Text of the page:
My grandkids were very depressed and crying they were 9 and 11…very close to my Dad who passed…im on Long Island and theres a camp here called Camp Good Grief and it was a blessing for them…all the kids there lost a loved one…maybe theres someting like that by you where he can talk to other grieving kids…

If in the uk try reaching out to his school they may have counciling or therapy linked to them. Maybe try a memory day doing all the special things he loved doing with grandpa favourite foods places to visit writing a letter to him may give you insight into his thoughts emotions and feelings. You can’t force grief to be over but letting him know you’re there when ever he needs will open a door x

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Maybe that is his way of grieving. Start a conversation about how you miss your dad and bring up memories that you two would have together with him and that might help your son connect with the feelings he doesn’t acknowledge

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If you have one of his grandfather’s shirts make a pillow for your son. If his grandfather wasn’t a big man, say small enough that you could find a special shirt or jacket so your son could feel closer to him. Get pictures of him with and without your son and let him make a collage for his room…

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Get them into therapy to start.

Everyone deals with loss in their own way. This may be his way to dealing with the stress and anger of it all. Let him know you’re there when and if he needs to talk. It may not be just the loss that is affecting his behavior. If it continues or becomes worse, maybe consider having him talk with a counselor or someone that can help him work through his feelings.

therapy will do wonders for him :heart:

What is grief if not love persevering.


See if his other grandfather will talk to him, since they spend time together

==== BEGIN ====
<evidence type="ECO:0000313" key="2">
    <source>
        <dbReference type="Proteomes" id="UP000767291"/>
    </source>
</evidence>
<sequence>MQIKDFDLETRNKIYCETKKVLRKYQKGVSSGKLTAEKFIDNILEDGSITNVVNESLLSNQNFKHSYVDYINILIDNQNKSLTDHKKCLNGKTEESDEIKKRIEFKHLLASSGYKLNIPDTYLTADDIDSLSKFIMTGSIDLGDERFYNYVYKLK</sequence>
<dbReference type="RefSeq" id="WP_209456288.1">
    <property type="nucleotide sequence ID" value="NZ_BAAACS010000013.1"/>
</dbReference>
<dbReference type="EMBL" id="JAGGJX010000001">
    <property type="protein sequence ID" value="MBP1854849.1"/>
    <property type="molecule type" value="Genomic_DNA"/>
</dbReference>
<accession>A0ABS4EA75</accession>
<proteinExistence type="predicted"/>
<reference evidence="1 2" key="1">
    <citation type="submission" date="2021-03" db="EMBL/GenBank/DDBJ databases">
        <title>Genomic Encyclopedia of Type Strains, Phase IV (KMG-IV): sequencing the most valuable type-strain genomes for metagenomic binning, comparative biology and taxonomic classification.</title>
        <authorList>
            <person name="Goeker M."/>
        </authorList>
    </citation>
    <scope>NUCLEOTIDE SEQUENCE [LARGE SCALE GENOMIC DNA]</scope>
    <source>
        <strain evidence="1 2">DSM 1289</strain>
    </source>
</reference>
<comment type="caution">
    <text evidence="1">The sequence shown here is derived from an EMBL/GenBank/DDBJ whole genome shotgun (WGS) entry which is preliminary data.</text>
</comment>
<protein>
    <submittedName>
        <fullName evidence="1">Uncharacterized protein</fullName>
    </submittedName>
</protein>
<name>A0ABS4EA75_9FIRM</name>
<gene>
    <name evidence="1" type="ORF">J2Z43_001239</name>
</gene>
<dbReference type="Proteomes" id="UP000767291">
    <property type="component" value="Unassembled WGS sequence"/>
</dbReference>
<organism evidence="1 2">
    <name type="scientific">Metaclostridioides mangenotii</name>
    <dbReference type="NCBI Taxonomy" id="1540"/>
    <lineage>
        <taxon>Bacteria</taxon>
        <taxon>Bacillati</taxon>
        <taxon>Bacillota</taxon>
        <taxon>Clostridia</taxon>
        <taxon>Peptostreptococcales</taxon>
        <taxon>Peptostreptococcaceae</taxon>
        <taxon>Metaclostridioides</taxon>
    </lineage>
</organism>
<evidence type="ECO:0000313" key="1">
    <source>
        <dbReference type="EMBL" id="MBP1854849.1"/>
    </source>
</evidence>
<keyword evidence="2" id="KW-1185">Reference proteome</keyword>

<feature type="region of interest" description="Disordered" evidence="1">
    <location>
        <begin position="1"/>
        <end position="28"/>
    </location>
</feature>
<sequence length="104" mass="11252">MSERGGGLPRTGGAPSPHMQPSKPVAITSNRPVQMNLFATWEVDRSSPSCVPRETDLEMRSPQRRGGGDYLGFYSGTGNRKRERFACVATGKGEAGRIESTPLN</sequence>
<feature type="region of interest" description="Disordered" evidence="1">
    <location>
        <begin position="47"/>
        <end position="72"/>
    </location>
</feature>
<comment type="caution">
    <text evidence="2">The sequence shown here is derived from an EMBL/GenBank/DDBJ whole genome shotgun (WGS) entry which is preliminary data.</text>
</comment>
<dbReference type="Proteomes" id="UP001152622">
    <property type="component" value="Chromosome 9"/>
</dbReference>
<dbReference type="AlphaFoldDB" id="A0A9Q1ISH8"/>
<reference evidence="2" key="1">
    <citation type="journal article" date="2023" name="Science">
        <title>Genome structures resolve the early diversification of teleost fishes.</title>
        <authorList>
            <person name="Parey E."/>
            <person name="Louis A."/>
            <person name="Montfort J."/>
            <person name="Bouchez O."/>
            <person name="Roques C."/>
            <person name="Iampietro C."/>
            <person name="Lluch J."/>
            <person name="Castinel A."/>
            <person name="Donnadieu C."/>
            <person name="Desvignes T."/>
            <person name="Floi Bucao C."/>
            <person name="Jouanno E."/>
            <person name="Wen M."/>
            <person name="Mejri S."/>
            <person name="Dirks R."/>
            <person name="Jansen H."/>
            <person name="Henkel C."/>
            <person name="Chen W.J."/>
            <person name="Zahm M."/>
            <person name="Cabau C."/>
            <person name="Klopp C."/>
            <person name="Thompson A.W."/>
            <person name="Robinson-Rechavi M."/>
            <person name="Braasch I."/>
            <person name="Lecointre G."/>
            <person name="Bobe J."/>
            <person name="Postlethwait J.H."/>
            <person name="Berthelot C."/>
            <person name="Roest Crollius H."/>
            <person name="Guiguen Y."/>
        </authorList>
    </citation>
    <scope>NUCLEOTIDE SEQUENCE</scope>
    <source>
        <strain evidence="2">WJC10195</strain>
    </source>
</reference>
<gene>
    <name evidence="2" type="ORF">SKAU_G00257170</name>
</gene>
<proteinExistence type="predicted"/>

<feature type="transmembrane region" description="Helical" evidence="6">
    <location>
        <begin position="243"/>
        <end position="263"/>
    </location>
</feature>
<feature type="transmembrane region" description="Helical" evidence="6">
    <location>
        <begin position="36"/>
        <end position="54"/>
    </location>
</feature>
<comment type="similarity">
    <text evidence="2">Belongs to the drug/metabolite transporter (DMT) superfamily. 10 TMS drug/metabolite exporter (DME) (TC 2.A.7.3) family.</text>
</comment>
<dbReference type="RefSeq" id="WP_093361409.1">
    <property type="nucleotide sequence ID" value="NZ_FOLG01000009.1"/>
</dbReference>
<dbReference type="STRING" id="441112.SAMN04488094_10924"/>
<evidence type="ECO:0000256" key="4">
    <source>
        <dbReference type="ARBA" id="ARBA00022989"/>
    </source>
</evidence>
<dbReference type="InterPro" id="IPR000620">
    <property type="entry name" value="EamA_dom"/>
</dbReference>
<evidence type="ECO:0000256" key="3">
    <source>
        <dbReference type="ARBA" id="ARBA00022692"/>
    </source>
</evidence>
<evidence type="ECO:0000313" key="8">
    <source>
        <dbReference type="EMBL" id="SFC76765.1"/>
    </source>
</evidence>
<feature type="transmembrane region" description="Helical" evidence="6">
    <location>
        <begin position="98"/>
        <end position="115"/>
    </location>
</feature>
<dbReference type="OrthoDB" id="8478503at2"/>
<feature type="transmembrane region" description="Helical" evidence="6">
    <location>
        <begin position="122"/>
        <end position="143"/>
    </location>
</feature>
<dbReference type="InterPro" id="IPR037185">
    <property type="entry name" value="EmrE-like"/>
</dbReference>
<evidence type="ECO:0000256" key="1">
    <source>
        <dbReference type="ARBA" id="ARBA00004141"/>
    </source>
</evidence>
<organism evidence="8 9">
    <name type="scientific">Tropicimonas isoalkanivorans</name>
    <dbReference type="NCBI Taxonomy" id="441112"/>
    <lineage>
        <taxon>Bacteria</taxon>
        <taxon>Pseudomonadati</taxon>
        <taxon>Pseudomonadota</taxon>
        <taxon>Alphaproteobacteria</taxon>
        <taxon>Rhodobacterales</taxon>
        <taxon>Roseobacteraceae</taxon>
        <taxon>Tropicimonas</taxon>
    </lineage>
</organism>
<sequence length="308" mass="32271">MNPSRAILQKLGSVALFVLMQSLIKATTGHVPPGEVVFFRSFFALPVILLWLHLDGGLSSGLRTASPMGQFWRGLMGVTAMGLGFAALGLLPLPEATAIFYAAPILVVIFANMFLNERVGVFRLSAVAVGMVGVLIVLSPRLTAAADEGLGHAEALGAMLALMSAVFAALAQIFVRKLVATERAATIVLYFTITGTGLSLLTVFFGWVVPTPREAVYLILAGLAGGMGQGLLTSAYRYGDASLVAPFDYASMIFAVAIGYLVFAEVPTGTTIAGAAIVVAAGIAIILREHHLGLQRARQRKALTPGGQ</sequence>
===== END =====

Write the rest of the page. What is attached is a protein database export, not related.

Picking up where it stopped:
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Experiencing this myself, I didn’t want to talk about it with anyone until I was ready maybe just give him some more space do things together but not necessarily saying if he wants to talk you can. I understood that but I didn’t want to it took me years to be able to explain what I was feeling because I didn’t understand what I was feeling at the time. I hope it doesn’t take him that long and wish y’all the best. Sorry for your loss

A properly trained grief counsellor may help.

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Hold him and cuddle

You cannot grieve for someone else. We all grieve in our own way. He is just entering a difficult age, puberty brings heightened emotions anyway, without adding grief.
So, I’d just quietly be there for him, allow him to let it out.
It might take many months, but he will work through it.

Really the only thing that helps, someone who is grieving a loss is time. I know it’s frustrating but try not to push him too much. Let him know you love him and the door is open when and if he needs to talk.

My daughter was 13 when my daddy passed, was the day of funeral she fell apart as she wanted to see him. Im glad she did, i didnt force her, was her decision but all the emotions she had bottled up for a week came flooding out and really helped her let go of her emotions